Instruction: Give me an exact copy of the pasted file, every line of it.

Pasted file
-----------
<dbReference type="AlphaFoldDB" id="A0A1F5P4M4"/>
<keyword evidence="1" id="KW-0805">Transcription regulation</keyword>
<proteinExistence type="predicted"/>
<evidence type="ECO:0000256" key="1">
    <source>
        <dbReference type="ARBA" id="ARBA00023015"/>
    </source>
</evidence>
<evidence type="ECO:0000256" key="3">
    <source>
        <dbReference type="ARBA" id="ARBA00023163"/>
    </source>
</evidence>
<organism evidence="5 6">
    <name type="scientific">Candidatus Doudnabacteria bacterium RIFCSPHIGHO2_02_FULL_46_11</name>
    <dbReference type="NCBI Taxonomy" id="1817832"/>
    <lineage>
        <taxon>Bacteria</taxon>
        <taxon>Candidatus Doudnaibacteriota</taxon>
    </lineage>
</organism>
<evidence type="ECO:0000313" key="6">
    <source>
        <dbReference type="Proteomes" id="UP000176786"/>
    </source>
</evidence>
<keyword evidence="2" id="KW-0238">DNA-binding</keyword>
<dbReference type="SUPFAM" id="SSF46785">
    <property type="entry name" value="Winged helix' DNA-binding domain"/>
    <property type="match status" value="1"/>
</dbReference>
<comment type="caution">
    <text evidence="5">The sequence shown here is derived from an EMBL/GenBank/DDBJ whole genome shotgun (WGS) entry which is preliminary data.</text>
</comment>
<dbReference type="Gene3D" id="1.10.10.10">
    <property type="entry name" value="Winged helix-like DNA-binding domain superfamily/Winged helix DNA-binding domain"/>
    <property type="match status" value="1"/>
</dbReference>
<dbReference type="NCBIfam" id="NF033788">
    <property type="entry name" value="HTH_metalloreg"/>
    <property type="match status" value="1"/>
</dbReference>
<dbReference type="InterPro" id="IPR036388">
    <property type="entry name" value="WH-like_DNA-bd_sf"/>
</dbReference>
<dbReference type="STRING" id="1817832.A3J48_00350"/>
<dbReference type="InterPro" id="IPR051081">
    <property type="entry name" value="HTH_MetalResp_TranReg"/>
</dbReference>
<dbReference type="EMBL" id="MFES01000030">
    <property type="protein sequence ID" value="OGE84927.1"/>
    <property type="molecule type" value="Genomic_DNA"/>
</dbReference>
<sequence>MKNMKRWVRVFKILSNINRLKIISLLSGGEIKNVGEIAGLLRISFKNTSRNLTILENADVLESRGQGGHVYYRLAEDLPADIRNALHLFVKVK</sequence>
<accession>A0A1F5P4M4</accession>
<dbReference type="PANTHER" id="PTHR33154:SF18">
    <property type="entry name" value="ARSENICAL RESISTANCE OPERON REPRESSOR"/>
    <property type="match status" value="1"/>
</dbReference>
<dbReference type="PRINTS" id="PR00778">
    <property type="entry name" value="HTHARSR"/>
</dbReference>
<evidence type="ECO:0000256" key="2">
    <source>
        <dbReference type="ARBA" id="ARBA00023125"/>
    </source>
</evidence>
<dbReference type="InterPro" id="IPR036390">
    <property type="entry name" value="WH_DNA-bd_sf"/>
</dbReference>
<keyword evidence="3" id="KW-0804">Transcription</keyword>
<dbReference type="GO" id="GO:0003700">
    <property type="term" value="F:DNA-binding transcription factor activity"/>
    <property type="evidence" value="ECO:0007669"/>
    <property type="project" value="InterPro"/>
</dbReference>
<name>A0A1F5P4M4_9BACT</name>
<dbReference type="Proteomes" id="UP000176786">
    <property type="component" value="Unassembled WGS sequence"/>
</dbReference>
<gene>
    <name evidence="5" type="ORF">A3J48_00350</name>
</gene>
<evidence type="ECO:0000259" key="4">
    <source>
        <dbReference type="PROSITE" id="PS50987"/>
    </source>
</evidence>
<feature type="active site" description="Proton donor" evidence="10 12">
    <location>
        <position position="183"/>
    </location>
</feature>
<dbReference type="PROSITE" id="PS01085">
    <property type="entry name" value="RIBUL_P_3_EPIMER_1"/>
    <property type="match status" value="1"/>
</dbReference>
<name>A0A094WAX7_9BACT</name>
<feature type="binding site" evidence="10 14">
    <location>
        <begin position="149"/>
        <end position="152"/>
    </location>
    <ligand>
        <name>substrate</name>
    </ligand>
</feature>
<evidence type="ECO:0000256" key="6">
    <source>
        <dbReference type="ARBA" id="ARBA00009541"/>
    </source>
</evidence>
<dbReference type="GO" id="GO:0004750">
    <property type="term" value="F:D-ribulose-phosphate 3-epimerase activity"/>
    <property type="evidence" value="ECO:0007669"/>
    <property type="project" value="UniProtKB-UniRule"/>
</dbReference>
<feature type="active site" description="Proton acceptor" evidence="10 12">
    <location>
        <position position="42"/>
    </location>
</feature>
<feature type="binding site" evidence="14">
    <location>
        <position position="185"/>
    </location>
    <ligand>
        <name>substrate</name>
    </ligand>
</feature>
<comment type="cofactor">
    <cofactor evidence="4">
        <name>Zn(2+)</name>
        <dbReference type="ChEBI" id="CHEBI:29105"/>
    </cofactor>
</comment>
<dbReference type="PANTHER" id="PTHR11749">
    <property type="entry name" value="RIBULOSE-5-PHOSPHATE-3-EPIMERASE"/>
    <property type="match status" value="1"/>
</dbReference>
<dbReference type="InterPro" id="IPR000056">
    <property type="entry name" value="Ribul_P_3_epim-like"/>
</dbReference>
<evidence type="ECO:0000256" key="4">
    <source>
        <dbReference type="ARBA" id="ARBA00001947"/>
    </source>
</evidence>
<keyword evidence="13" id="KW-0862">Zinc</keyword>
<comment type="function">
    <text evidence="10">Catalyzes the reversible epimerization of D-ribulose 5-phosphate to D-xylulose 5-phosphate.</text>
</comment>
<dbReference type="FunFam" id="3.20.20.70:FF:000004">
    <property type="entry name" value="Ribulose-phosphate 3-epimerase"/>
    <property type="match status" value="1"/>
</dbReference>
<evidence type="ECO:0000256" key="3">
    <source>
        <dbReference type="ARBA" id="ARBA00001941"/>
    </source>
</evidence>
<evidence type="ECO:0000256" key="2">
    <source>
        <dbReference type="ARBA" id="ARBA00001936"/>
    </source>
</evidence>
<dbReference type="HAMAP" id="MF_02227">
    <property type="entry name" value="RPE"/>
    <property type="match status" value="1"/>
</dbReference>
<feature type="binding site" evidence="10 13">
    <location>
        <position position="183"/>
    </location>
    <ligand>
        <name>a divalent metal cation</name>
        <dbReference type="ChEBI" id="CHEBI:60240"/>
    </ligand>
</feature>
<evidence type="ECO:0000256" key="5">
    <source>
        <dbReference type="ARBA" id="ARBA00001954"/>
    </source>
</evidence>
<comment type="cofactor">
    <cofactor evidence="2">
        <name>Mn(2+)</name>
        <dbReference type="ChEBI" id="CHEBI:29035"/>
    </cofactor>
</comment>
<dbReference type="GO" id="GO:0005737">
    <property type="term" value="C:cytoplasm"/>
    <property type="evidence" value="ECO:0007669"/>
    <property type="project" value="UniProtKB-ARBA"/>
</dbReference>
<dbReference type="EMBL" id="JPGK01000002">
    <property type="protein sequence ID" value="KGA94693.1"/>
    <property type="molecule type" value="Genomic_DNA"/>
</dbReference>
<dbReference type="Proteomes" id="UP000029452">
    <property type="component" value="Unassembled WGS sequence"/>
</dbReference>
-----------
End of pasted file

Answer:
<dbReference type="AlphaFoldDB" id="A0A1F5P4M4"/>
<keyword evidence="1" id="KW-0805">Transcription regulation</keyword>
<proteinExistence type="predicted"/>
<evidence type="ECO:0000256" key="1">
    <source>
        <dbReference type="ARBA" id="ARBA00023015"/>
    </source>
</evidence>
<evidence type="ECO:0000256" key="3">
    <source>
        <dbReference type="ARBA" id="ARBA00023163"/>
    </source>
</evidence>
<organism evidence="5 6">
    <name type="scientific">Candidatus Doudnabacteria bacterium RIFCSPHIGHO2_02_FULL_46_11</name>
    <dbReference type="NCBI Taxonomy" id="1817832"/>
    <lineage>
        <taxon>Bacteria</taxon>
        <taxon>Candidatus Doudnaibacteriota</taxon>
    </lineage>
</organism>
<evidence type="ECO:0000313" key="6">
    <source>
        <dbReference type="Proteomes" id="UP000176786"/>
    </source>
</evidence>
<keyword evidence="2" id="KW-0238">DNA-binding</keyword>
<dbReference type="SUPFAM" id="SSF46785">
    <property type="entry name" value="Winged helix' DNA-binding domain"/>
    <property type="match status" value="1"/>
</dbReference>
<comment type="caution">
    <text evidence="5">The sequence shown here is derived from an EMBL/GenBank/DDBJ whole genome shotgun (WGS) entry which is preliminary data.</text>
</comment>
<dbReference type="Gene3D" id="1.10.10.10">
    <property type="entry name" value="Winged helix-like DNA-binding domain superfamily/Winged helix DNA-binding domain"/>
    <property type="match status" value="1"/>
</dbReference>
<dbReference type="NCBIfam" id="NF033788">
    <property type="entry name" value="HTH_metalloreg"/>
    <property type="match status" value="1"/>
</dbReference>
<dbReference type="InterPro" id="IPR036388">
    <property type="entry name" value="WH-like_DNA-bd_sf"/>
</dbReference>
<dbReference type="STRING" id="1817832.A3J48_00350"/>
<dbReference type="InterPro" id="IPR051081">
    <property type="entry name" value="HTH_MetalResp_TranReg"/>
</dbReference>
<dbReference type="EMBL" id="MFES01000030">
    <property type="protein sequence ID" value="OGE84927.1"/>
    <property type="molecule type" value="Genomic_DNA"/>
</dbReference>
<sequence>MKNMKRWVRVFKILSNINRLKIISLLSGGEIKNVGEIAGLLRISFKNTSRNLTILENADVLESRGQGGHVYYRLAEDLPADIRNALHLFVKVK</sequence>
<accession>A0A1F5P4M4</accession>
<dbReference type="PANTHER" id="PTHR33154:SF18">
    <property type="entry name" value="ARSENICAL RESISTANCE OPERON REPRESSOR"/>
    <property type="match status" value="1"/>
</dbReference>
<dbReference type="PRINTS" id="PR00778">
    <property type="entry name" value="HTHARSR"/>
</dbReference>
<evidence type="ECO:0000256" key="2">
    <source>
        <dbReference type="ARBA" id="ARBA00023125"/>
    </source>
</evidence>
<dbReference type="InterPro" id="IPR036390">
    <property type="entry name" value="WH_DNA-bd_sf"/>
</dbReference>
<keyword evidence="3" id="KW-0804">Transcription</keyword>
<dbReference type="GO" id="GO:0003700">
    <property type="term" value="F:DNA-binding transcription factor activity"/>
    <property type="evidence" value="ECO:0007669"/>
    <property type="project" value="InterPro"/>
</dbReference>
<name>A0A1F5P4M4_9BACT</name>
<dbReference type="Proteomes" id="UP000176786">
    <property type="component" value="Unassembled WGS sequence"/>
</dbReference>
<gene>
    <name evidence="5" type="ORF">A3J48_00350</name>
</gene>
<evidence type="ECO:0000259" key="4">
    <source>
        <dbReference type="PROSITE" id="PS50987"/>
    </source>
</evidence>
<feature type="active site" description="Proton donor" evidence="10 12">
    <location>
        <position position="183"/>
    </location>
</feature>
<dbReference type="PROSITE" id="PS01085">
    <property type="entry name" value="RIBUL_P_3_EPIMER_1"/>
    <property type="match status" value="1"/>
</dbReference>
<name>A0A094WAX7_9BACT</name>
<feature type="binding site" evidence="10 14">
    <location>
        <begin position="149"/>
        <end position="152"/>
    </location>
    <ligand>
        <name>substrate</name>
    </ligand>
</feature>
<evidence type="ECO:0000256" key="6">
    <source>
        <dbReference type="ARBA" id="ARBA00009541"/>
    </source>
</evidence>
<dbReference type="GO" id="GO:0004750">
    <property type="term" value="F:D-ribulose-phosphate 3-epimerase activity"/>
    <property type="evidence" value="ECO:0007669"/>
    <property type="project" value="UniProtKB-UniRule"/>
</dbReference>
<feature type="active site" description="Proton acceptor" evidence="10 12">
    <location>
        <position position="42"/>
    </location>
</feature>
<feature type="binding site" evidence="14">
    <location>
        <position position="185"/>
    </location>
    <ligand>
        <name>substrate</name>
    </ligand>
</feature>
<comment type="cofactor">
    <cofactor evidence="4">
        <name>Zn(2+)</name>
        <dbReference type="ChEBI" id="CHEBI:29105"/>
    </cofactor>
</comment>
<dbReference type="PANTHER" id="PTHR11749">
    <property type="entry name" value="RIBULOSE-5-PHOSPHATE-3-EPIMERASE"/>
    <property type="match status" value="1"/>
</dbReference>
<dbReference type="InterPro" id="IPR000056">
    <property type="entry name" value="Ribul_P_3_epim-like"/>
</dbReference>
<evidence type="ECO:0000256" key="4">
    <source>
        <dbReference type="ARBA" id="ARBA00001947"/>
    </source>
</evidence>
<keyword evidence="13" id="KW-0862">Zinc</keyword>
<comment type="function">
    <text evidence="10">Catalyzes the reversible epimerization of D-ribulose 5-phosphate to D-xylulose 5-phosphate.</text>
</comment>
<dbReference type="FunFam" id="3.20.20.70:FF:000004">
    <property type="entry name" value="Ribulose-phosphate 3-epimerase"/>
    <property type="match status" value="1"/>
</dbReference>
<evidence type="ECO:0000256" key="3">
    <source>
        <dbReference type="ARBA" id="ARBA00001941"/>
    </source>
</evidence>
<evidence type="ECO:0000256" key="2">
    <source>
        <dbReference type="ARBA" id="ARBA00001936"/>
    </source>
</evidence>
<dbReference type="HAMAP" id="MF_02227">
    <property type="entry name" value="RPE"/>
    <property type="match status" value="1"/>
</dbReference>
<feature type="binding site" evidence="10 13">
    <location>
        <position position="183"/>
    </location>
    <ligand>
        <name>a divalent metal cation</name>
        <dbReference type="ChEBI" id="CHEBI:60240"/>
    </ligand>
</feature>
<evidence type="ECO:0000256" key="5">
    <source>
        <dbReference type="ARBA" id="ARBA00001954"/>
    </source>
</evidence>
<comment type="cofactor">
    <cofactor evidence="2">
        <name>Mn(2+)</name>
        <dbReference type="ChEBI" id="CHEBI:29035"/>
    </cofactor>
</comment>
<dbReference type="GO" id="GO:0005737">
    <property type="term" value="C:cytoplasm"/>
    <property type="evidence" value="ECO:0007669"/>
    <property type="project" value="UniProtKB-ARBA"/>
</dbReference>
<dbReference type="EMBL" id="JPGK01000002">
    <property type="protein sequence ID" value="KGA94693.1"/>
    <property type="molecule type" value="Genomic_DNA"/>
</dbReference>
<dbReference type="Proteomes" id="UP000029452">
    <property type="component" value="Unassembled WGS sequence"/>
</dbReference>